Excursus II: The Devils, possession, and truth-telling
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Ken Russell’s film The Devils (1971) focuses on a crisis situation in seventeenth-century Loudun that turned the whole town into a ‘theater’ (Certeau 1996: 199). It is a divisive film. To some, it is Ken Russell’s masterpiece. In an interview included with the DVD version of the film, Russell claims that The Devils is his ‘most, [indeed] only political film’. Many others, though, have condemned the film for being shockingly pornographic and satanic, and it was censored in the United Kingdom and the United States for many years. The film is based on Aldous Huxley’s documentary novel The Devils of

Loudun (1952) and John Whiting’s play The Devils (1965). It deals with political, religious, and sexual corruption around two related themes, possession and exorcism, and problematizes the relationship between love and politics. It is set in Loudun, a Protestant stronghold in Louis XIII’s France, in the year 1634, when feudal law is on the verge of losing its power. It opens with a regal spectacle. As the camera focuses on a seventeenth-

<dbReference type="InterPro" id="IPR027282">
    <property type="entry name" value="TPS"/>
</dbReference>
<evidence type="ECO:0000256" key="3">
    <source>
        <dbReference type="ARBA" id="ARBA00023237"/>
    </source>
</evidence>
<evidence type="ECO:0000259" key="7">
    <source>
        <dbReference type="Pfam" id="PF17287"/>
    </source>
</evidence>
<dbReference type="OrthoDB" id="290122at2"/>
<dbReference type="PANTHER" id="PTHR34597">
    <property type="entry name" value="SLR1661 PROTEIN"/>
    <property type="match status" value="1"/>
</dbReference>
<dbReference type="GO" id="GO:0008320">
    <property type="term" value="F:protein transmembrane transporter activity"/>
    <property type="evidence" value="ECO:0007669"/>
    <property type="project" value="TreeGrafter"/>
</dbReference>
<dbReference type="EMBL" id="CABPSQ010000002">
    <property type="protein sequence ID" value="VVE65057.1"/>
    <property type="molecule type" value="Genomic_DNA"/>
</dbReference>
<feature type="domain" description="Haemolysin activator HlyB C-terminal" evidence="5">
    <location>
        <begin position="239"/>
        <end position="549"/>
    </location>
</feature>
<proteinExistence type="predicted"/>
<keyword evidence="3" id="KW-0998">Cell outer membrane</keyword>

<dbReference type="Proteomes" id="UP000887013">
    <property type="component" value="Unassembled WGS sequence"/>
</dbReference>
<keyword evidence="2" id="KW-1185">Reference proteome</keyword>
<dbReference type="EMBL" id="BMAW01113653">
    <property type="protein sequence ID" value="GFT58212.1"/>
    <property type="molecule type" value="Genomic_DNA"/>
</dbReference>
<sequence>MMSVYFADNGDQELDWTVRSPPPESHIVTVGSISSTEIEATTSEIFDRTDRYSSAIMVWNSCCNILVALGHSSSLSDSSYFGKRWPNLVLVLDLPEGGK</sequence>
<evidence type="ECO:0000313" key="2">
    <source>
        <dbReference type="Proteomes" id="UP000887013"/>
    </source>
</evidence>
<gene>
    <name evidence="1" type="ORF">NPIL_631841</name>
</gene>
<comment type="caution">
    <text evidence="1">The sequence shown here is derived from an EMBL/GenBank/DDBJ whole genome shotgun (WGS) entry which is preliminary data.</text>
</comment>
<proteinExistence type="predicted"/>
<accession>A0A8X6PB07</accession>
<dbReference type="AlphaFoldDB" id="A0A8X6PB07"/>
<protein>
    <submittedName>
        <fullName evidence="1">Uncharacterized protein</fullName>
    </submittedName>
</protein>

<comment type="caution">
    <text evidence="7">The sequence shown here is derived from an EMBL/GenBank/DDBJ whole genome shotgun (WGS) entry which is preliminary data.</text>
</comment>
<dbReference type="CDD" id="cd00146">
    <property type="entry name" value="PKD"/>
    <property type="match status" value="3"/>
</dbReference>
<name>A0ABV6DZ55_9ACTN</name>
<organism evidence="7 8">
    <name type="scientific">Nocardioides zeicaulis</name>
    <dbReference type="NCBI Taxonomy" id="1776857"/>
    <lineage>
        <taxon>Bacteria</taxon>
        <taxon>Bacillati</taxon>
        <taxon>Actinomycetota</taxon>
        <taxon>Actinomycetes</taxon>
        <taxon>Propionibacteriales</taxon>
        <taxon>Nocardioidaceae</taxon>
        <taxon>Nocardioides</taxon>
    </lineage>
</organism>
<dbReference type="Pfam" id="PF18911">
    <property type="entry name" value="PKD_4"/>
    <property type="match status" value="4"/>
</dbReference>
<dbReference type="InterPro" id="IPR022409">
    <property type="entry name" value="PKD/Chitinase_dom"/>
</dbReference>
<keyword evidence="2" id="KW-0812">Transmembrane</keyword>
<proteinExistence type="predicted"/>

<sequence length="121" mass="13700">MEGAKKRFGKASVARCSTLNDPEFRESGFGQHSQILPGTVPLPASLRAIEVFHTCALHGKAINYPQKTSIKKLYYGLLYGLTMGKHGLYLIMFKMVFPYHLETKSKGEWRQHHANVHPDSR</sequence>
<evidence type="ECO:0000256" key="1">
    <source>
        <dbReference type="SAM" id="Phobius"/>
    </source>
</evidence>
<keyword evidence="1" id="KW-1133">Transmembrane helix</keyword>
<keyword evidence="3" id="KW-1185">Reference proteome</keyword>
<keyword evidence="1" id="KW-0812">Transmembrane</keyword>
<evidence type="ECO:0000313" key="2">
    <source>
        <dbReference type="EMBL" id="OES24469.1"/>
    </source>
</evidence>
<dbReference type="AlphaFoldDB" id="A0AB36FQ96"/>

century baroque play, The Birth of Venus, we realize that the king, Louis XIII, is himself acting in it. This scene, a play within the play, immediately introduces us to an elementary aspect of power: its theatricality. Certainly the sense of the world as theater had existed before, but in seventeenth-century Europe that sense was significantly intense. Thus action in the public sphere and role-playing were seen to be analogous activities (Schmitt 2009: 40-41). Sovereignty, too, was on stage. Thus this initial scene must be read as a reference to the significance of the spectacle for the events to come. As the audience is cheering and exclaiming we notice Cardinal Richelieu

among the crowd. He is bored, yawning. We instantly sense a tension between the king and the cardinal, the state and the church. ‘A most original conception, Your Majesty, the birth of Venus’, Richelieu says to Louis XIII. In reality, however, he is more interested in assisting the king in the birth of a new France, ‘where church and state are one’. ‘Amen’, says the king to this, sarcastically. At this moment, the camera focuses on the faces of the two men, and the title of the film appears, coinciding with their faces. ‘And may the Protestant be driven from the land’. Hereby the dominant ideology of the time is revealed: the unification of the state and the church – nation-building – which means the end of the autonomy of (self-governing) cities.